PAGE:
Time Alone.





What a radical concept it turned out to be. I was flying solo for the first time in recent memory from Wednesday until Saturday while Pete and the kids enjoyed their papa-cation. Just me. And the cat. (Even the dog was away.) I was truly immersed in solitude.

Truth be told I felt fairly lost after their departure. A mixture of sadness and elation, I wandered from room to room, starting and abandoning project after project until I realized that I needed to sit and simply be in this foreign silence to get to know myself again.

I found a comfortable spot to let go of my thoughts in meditation. It wasn't long but it created such calm and clarity. (I would love to establish a regular practice of finding silence in my days through solo walks and meditation. It would serve us all.) That silence of meditation brought out the post I shared with you on Friday which has resulted in more tear-filled comments and visitors to my blog than in its history. I had no idea how resonant those words would be to you. I feel such gratitude for how you embraced that heart-felt essay.

While I was in the quiet solitude for those three days I gardened for hours in silence, talked uninterrupted with friends, slept long and deep, sewed without distraction, wrote from the heart, and made pickles, butter, yogurt, kefir, and cheese.

I put myself first for a few days and came out on the other side more focused, patient, committed to rhythm and simplicity, and ready to dive back in to family life with a new found clarity.

Who knew that time alone could be so nourishing?

Today we're back together setting out to have a normal, wonderful, magical day together. My intention today is to be truly present with my family. And because my cup is full I have so much more to give.

Seek beauty and presence today in your world. It will transform you.


11 thoughts on “Time Alone.

  1. Danielle Grabiel says:

    I am enjoyed time to myself this week too. Well, I am studying…but I’ve managed to sneak in a pedicure, take-out (we never do that and it’s pretty nice to have someone else cook for you I must say), some closet and playroom purging and a lot of interrupted sleeping. I could get used to this, except that I miss my kids like crazy!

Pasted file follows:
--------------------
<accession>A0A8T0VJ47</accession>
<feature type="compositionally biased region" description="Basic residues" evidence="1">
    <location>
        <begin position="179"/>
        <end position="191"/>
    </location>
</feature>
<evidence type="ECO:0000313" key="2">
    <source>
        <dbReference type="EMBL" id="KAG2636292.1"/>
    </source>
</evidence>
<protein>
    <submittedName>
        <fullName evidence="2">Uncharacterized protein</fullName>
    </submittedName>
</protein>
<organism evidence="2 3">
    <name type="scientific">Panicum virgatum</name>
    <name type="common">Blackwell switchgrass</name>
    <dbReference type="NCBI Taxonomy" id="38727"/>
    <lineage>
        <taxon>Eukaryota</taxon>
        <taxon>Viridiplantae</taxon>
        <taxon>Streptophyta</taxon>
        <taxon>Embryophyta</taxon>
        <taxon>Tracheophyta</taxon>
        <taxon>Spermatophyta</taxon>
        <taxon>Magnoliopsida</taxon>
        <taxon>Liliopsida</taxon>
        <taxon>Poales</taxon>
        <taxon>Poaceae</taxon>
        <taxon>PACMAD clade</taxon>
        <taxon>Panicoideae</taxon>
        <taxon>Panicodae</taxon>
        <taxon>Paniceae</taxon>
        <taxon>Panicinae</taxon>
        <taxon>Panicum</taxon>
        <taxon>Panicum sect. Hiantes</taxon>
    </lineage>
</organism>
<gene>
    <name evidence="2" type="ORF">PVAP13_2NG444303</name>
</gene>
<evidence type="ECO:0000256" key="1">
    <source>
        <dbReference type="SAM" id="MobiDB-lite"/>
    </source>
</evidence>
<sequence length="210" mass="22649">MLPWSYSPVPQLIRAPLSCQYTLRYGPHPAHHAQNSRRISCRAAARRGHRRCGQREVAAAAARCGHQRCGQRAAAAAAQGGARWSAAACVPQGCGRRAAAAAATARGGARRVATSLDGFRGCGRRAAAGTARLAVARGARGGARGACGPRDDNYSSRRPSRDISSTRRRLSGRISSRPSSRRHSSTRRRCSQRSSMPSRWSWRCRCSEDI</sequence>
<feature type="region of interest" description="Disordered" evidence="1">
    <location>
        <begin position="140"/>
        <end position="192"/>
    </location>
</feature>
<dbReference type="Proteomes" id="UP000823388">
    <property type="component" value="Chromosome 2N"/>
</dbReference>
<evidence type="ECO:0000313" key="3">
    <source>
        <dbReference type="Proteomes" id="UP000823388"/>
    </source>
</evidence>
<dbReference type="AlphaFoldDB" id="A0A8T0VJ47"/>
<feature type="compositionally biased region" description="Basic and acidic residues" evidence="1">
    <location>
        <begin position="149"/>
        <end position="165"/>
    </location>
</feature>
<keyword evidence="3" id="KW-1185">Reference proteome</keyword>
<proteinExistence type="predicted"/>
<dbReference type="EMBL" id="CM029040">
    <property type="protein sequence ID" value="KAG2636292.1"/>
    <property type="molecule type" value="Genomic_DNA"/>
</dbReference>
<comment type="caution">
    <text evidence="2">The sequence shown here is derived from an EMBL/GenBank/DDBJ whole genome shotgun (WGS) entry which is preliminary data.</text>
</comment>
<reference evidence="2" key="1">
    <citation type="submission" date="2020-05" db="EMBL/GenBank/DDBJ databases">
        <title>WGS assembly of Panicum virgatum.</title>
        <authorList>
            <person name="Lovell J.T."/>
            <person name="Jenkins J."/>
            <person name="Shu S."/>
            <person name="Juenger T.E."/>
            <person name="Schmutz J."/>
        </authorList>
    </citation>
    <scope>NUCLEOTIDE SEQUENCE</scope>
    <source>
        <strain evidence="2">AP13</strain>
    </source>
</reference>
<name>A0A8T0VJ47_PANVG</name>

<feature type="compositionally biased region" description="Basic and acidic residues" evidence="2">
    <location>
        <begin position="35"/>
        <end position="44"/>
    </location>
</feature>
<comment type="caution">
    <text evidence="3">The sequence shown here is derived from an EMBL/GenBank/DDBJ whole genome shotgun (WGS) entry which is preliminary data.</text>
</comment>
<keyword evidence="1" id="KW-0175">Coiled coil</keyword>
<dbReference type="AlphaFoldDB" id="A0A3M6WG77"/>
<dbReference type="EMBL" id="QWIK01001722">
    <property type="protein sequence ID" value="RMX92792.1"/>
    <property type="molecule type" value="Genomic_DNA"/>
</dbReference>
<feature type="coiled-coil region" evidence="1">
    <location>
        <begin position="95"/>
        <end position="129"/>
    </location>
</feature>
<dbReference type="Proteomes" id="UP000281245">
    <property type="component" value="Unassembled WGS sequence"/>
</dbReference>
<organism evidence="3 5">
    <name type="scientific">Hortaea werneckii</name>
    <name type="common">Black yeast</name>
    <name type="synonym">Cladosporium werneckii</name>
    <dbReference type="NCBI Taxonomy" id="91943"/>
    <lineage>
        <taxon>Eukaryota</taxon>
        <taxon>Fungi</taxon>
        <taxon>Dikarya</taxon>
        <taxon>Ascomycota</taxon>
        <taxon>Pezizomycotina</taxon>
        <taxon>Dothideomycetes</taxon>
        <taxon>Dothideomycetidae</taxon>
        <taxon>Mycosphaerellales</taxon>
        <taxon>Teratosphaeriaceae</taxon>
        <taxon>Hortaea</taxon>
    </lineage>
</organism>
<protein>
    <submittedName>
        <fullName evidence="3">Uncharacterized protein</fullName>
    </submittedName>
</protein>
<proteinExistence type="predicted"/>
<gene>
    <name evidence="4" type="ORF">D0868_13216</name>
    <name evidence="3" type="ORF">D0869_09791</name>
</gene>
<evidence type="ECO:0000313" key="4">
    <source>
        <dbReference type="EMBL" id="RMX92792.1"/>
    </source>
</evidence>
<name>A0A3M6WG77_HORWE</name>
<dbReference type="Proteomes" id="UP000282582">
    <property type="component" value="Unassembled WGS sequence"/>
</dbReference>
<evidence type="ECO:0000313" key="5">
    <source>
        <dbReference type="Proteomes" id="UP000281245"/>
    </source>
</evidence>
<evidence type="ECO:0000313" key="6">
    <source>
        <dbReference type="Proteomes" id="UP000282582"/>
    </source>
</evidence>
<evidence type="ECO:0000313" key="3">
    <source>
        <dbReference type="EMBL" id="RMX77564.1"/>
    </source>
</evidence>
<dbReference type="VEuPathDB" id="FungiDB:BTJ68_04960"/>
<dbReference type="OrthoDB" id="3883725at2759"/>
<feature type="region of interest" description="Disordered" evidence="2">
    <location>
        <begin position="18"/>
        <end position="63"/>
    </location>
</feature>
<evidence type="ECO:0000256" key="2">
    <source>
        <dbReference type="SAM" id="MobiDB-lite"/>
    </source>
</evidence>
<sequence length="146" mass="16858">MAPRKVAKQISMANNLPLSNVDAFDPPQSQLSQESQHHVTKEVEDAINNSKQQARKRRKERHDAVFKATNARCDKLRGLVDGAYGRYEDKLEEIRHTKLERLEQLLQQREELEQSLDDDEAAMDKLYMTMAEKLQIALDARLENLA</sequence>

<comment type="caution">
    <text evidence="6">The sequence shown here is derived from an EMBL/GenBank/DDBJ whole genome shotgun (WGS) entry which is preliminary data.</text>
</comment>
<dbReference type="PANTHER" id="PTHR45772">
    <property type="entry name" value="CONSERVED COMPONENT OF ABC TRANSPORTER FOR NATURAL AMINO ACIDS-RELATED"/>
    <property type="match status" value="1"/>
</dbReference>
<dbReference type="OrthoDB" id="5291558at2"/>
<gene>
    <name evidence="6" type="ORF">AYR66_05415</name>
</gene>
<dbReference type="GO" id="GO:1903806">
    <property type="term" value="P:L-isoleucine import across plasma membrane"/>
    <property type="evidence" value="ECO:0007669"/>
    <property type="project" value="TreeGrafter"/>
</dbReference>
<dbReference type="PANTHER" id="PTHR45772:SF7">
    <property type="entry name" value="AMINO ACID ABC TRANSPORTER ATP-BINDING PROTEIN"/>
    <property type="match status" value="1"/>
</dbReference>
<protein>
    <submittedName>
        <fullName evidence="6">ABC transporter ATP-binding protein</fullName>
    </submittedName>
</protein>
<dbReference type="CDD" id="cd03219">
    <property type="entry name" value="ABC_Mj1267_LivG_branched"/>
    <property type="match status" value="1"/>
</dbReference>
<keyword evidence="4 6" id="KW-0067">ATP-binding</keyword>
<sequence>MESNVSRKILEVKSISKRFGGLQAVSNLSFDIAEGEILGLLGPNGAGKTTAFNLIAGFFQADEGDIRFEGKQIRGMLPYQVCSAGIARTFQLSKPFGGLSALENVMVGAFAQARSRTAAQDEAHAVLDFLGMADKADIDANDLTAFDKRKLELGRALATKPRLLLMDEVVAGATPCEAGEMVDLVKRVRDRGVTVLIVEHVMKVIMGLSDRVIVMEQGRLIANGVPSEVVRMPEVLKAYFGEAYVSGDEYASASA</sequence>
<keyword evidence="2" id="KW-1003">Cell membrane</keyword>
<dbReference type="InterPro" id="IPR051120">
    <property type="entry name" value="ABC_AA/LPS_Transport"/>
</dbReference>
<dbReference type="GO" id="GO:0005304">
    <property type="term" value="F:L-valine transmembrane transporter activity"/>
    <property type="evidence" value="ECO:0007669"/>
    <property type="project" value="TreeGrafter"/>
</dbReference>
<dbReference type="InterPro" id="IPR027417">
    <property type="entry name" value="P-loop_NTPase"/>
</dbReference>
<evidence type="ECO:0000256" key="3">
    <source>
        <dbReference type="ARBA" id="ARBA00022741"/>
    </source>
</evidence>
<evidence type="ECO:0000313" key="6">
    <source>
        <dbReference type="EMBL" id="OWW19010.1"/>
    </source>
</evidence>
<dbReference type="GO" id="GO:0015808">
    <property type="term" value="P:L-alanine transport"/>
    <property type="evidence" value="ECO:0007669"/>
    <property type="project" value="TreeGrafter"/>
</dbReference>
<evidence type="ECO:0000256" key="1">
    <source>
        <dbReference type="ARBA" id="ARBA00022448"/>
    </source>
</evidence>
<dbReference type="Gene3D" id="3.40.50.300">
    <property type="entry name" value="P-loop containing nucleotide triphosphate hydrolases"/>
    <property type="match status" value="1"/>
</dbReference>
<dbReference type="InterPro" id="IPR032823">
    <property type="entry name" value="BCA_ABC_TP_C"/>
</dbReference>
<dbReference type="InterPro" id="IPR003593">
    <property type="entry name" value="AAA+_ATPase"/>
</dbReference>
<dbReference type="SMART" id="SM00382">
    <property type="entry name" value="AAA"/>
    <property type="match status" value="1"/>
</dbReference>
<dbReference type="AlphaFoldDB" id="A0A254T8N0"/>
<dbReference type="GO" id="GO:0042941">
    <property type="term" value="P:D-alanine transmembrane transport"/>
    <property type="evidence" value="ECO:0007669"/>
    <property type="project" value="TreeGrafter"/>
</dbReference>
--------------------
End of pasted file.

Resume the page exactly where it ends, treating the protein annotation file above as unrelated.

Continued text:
2. Ms. Smoochy says:

    Good for you, chica. I can’t hardly imagine such a chunk of time alone… It sounds blissful. I however, am planning a ladies’ long weekend with my college roommate this coming September. There won’t be any quite or reflection… but sometimes I think drinks and dancing can be as good for the soul as gardening and sewing in solitude. 😉

  3. Maria says:

    Hello Rachel,

    Yours words have resonated a great deal in me, because at this moment, this is what I am reaching towards. Solitude is a concept that so many of us mothers do not grab and use!

    I homeschool my teen kids and I have a disabled daughter, so solitude is something I have to carve out and keep jealously in my to do list.

    I am glad that you enjoyed your time…



  4. Rachel Wolf says:

    Maria, for many reasons I have never prioritized it. In fact, most of my closest friends are in the same reality so it even seems normal to rarely have an hour alone. And yet, we thrive when we care for ourselves as well. Who knew?

  5. Casey says:

    It’s the old “oxygen mask” idea — put on your own before putting on those of your children. You have to take care of yourself before you’re in a position to take care of others. Glad you got some time to recharge.

  6. marniduff@yahoo.com says:

    A few DAYS sounds like heaven. I can’t wait until I’m not pregnant or breastfeeding (for the first time in 6 years) so that I can have some “me” time. I’m actually kind of scared of it, I know it is going to take me some sitting to remember what I am all about.

  7. Rachel Wolf says:

    Its funny. The whole put your own mask on first business was always disturbing to me, even as a teenager. My mama-mojo makes so much sense all of a sudden.
    ~ Rachel

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